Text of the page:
The opinion of the court was delivered by: ELAINE E. BUCKLO
Plaintiff, TRW Title Insurance Company ("TRW"), and defendant, Security Union Title Insurance Company ("Security"), are title insurers.
From 1984 to February, 1990, Security had an agreement with Liberty National Title Insurance Company ("Liberty") whereby Liberty acted as Security's title insurance agent.
In December, 1989, TRW entered into an agreement with Liberty under which Liberty acted as TRW's title insurance agent. Liberty administered an escrow fund to assist in the closing of the real estate transactions for which it issued title insurance.
In February, 1991, TRW became aware that the Liberty escrow account was underfunded. TRW ultimately provided over $ 3 million to cover the shortage in the escrow fund. TRW filed the present lawsuit, seeking recovery from Security for the deposits it made into the Liberty escrow account. Jurisdiction is based on diversity of citizenship. 28 U.S.C. § 1332. On May 13, 1994, Judge Hart denied in relevant part Security's motion to dismiss, permitting TRW to pursue its fiduciary duty, common law fraud, breach of contract and unjust enrichment claims against Security. Security now seeks summary judgment on all of these claims.
TRW is a Kansas corporation, and its principal place of business is Kansas. Security, formerly known as Safeco Title Insurance Company, is a California corporation with its principal place of business in Illinois. Liberty, now known as Strategic Mortgage Services of Illinois, Inc. and doing business as Liberty Title Insurance Company, is an Illinois corporation having its principal place of business in Illinois. Edward G. Wells ("Mr. Wells"), an Illinois citizen, owned all of Liberty's stock from 1989 to 1990.
In February, 1988, Security sued Liberty and Mr. Wells, charging Liberty with failure to pay amounts owed under the parties' Title Plant Access Agreement,
fraud, tortious interference with contractual relations, and RICO violations.
The complaint did not contain any claim regarding Liberty's closing escrow account. The parties agreed to settle the lawsuit in November, 1989, by Liberty's paying $ 235,000 to Security. On December 28, 1989, Mr. Wells told Security that he had found another title insurer (TRW) for whom Liberty would act as title agent. After that, Liberty no longer wrote policies for Security. All of Security's escrow protection letters were revoked by January 2, 1990. On February 23, 1990, Security, Liberty and Mr. Wells signed the final papers formally settling the lawsuit and terminating the Agency Agreement. The settlement document contained a confidentiality provision.
The parties to the Security/Liberty lawsuit later discovered that certain drafts of the settlement documentation had been attached to motions filed in that lawsuit. Security filed a motion to seal those parts of the record containing draft settlement documents.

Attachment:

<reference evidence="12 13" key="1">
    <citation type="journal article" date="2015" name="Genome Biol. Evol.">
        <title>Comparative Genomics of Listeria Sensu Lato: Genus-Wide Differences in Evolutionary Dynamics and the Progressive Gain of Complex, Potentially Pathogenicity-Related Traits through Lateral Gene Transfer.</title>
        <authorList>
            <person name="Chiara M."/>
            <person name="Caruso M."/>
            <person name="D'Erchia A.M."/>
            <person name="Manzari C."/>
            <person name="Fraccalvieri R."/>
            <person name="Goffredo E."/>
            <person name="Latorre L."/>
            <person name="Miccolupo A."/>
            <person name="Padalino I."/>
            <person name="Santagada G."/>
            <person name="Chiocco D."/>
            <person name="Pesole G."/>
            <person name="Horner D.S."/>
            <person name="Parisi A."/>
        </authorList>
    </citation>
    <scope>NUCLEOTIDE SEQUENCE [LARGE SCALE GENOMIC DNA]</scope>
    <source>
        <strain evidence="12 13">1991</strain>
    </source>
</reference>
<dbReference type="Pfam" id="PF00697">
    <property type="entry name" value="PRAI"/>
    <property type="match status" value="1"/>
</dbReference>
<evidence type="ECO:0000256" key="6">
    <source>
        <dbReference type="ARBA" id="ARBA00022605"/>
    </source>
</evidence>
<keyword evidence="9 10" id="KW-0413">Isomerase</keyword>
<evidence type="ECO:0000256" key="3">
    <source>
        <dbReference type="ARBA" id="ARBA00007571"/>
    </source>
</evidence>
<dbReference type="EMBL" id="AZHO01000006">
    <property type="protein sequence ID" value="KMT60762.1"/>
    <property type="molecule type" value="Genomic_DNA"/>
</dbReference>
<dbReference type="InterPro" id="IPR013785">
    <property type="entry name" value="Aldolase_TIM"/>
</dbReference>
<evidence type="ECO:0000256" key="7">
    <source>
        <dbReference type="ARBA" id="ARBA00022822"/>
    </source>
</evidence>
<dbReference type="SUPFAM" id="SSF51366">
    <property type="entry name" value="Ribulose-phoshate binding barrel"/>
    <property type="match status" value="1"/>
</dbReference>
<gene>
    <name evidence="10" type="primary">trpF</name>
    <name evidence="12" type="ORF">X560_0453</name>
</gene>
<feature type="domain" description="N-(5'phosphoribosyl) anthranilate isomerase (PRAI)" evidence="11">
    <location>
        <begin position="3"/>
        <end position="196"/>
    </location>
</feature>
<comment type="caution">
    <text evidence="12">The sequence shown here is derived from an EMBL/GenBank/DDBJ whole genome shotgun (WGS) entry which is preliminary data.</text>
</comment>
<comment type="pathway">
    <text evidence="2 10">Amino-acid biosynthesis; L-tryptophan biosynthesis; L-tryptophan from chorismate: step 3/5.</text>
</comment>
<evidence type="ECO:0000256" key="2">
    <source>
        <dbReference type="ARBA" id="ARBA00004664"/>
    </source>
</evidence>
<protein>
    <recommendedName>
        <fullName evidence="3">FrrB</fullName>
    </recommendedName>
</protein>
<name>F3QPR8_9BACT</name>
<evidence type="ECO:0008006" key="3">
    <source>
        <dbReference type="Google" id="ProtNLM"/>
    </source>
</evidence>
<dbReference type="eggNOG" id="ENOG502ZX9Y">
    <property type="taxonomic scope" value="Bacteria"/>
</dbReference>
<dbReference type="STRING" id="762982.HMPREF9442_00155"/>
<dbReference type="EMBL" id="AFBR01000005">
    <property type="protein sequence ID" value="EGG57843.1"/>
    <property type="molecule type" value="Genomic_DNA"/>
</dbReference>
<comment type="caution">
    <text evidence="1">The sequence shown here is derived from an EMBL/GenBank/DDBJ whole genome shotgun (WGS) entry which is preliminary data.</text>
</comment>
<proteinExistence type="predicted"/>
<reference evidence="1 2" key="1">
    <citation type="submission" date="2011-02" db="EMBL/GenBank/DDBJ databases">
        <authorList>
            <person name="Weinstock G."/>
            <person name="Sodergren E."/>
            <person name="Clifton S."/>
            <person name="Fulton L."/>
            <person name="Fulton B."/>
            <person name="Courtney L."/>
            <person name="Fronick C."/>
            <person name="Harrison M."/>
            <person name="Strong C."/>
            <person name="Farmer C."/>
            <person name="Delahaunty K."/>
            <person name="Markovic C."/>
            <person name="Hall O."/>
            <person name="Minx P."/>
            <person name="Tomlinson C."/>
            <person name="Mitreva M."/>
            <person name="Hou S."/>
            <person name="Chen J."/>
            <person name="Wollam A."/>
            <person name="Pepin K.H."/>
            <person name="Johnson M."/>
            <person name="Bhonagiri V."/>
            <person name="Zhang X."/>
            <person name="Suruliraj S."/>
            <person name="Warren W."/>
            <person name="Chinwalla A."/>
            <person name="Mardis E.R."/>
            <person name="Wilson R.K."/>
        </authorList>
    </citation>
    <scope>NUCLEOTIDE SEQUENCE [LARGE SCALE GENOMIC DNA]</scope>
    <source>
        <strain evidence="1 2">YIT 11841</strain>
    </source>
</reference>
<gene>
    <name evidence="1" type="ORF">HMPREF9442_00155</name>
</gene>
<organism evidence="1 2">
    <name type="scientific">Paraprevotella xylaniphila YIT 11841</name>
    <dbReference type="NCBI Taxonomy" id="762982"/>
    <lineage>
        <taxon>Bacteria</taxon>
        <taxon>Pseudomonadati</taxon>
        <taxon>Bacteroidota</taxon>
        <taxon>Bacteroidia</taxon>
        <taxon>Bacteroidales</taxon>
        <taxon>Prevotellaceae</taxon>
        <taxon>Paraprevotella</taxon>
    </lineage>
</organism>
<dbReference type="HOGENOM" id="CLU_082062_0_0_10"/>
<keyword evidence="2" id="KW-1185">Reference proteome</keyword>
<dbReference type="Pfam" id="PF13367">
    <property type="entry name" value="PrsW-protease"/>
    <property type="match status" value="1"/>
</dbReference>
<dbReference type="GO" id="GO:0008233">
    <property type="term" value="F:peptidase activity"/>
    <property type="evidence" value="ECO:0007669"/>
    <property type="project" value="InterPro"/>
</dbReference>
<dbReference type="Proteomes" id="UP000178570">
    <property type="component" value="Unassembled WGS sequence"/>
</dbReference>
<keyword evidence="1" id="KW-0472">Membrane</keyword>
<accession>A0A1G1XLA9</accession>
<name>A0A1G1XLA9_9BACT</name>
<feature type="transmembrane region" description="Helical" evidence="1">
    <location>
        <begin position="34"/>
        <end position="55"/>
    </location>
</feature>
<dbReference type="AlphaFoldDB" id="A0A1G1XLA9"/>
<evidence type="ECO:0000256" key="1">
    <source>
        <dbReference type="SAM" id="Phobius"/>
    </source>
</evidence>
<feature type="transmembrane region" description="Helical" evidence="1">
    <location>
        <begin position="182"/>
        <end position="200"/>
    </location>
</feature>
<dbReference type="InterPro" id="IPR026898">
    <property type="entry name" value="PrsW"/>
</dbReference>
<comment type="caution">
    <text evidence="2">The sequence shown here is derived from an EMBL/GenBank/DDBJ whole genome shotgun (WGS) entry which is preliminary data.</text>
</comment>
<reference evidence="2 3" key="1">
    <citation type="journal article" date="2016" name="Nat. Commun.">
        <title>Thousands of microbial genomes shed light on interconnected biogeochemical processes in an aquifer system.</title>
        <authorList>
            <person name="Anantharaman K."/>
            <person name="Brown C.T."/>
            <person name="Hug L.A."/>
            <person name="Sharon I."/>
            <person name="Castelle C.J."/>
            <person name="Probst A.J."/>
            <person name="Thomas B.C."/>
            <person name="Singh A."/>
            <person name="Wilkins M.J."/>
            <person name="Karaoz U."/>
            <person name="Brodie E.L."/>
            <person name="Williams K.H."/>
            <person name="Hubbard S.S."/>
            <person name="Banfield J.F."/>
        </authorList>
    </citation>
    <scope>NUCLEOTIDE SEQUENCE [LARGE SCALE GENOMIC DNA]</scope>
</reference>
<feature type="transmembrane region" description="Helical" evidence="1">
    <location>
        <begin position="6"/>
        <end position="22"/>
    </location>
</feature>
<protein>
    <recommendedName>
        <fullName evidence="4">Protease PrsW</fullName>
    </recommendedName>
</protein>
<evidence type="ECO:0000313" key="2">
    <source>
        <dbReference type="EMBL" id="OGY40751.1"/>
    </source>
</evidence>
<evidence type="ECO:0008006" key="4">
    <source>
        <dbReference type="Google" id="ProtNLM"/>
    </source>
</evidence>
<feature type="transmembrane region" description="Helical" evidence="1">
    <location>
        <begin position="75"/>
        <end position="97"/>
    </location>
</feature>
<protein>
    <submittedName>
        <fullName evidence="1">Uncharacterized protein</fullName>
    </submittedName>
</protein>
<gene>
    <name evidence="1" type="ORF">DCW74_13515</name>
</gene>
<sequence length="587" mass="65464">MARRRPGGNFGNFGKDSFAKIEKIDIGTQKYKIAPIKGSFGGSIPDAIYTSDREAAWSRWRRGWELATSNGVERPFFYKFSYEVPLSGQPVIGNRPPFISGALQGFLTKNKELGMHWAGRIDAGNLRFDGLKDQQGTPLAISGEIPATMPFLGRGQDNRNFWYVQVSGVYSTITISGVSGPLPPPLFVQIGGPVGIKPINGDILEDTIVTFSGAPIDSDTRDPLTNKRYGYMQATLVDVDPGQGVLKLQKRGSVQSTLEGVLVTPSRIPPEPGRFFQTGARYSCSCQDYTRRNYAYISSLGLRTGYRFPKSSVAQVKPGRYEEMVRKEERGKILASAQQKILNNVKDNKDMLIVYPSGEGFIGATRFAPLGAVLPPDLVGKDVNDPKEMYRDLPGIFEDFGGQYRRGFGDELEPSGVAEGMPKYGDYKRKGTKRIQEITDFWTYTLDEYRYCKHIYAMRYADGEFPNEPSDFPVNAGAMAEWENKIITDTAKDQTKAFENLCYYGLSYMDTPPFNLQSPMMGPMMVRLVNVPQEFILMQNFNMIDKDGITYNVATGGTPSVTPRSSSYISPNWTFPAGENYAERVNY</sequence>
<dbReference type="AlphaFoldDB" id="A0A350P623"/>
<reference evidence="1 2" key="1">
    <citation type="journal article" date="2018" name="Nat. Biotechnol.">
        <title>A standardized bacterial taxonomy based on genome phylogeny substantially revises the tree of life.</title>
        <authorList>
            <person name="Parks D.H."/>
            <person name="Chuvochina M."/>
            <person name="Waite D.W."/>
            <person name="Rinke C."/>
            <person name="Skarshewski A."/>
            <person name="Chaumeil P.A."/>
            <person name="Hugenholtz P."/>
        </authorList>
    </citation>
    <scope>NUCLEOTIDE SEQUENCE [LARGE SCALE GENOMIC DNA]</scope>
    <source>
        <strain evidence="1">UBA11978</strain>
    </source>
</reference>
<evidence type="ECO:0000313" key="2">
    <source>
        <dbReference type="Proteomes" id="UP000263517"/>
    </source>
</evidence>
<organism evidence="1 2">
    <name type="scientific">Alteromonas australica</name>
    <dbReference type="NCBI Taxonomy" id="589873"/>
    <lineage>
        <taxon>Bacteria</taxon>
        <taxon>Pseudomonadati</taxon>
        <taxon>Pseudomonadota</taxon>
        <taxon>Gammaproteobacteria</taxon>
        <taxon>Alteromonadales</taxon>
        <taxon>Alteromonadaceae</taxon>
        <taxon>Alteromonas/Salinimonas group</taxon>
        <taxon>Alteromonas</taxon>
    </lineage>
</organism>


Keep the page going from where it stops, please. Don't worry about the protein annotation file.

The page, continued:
In December, 1989, TRW and Liberty agreed that Liberty would become TRW's title insurance agent. Before signing Liberty as a title agent, TRW obtained an agency application from Liberty, spoke by telephone with two references provided by Mr. Wells and performed a credit check on Mr. Wells. TRW did not contact Security, even though TRW knew that Liberty had contracted with Security. In fact, between December 4, 1989 and February 23, 1990, TRW and Security had no contact with each other respecting Liberty.
Prior to contracting with Liberty, TRW did not communicate with either Liberty's bank, although it was listed on Liberty's agency application, or the title plant vendor Liberty used at the time. TRW did not investigate Liberty's escrow practices by auditing its escrow operations or by other means and did not audit Liberty. TRW did not contact state licensing authorities to obtain information about Liberty, interview Liberty's employees, or check court files or computer databases to see if Liberty had been involved in litigation.
In February, 1991, a little more than a year after TRW had replaced Security as the title insurer with which Liberty worked, a routine audit of Liberty's escrow account showed the account was underfunded. TRW claims that the Liberty escrow fund shortage was approximately $ 2.9 million as of December 4, 1989, and was approximately $ 3.1 million as of December 31, 1989. By May, 1991, TRW estimated that the amount of the shortage in the Liberty escrow account was approximately $ 4 million. TRW made up all losses to the escrow account, and at no time did any escrow transaction involving Liberty fail to close based on any shortage of funds. In the present lawsuit, TRW seeks to recover from Security for deposits it made into the Liberty escrow account totaling $ 3,390,283.06.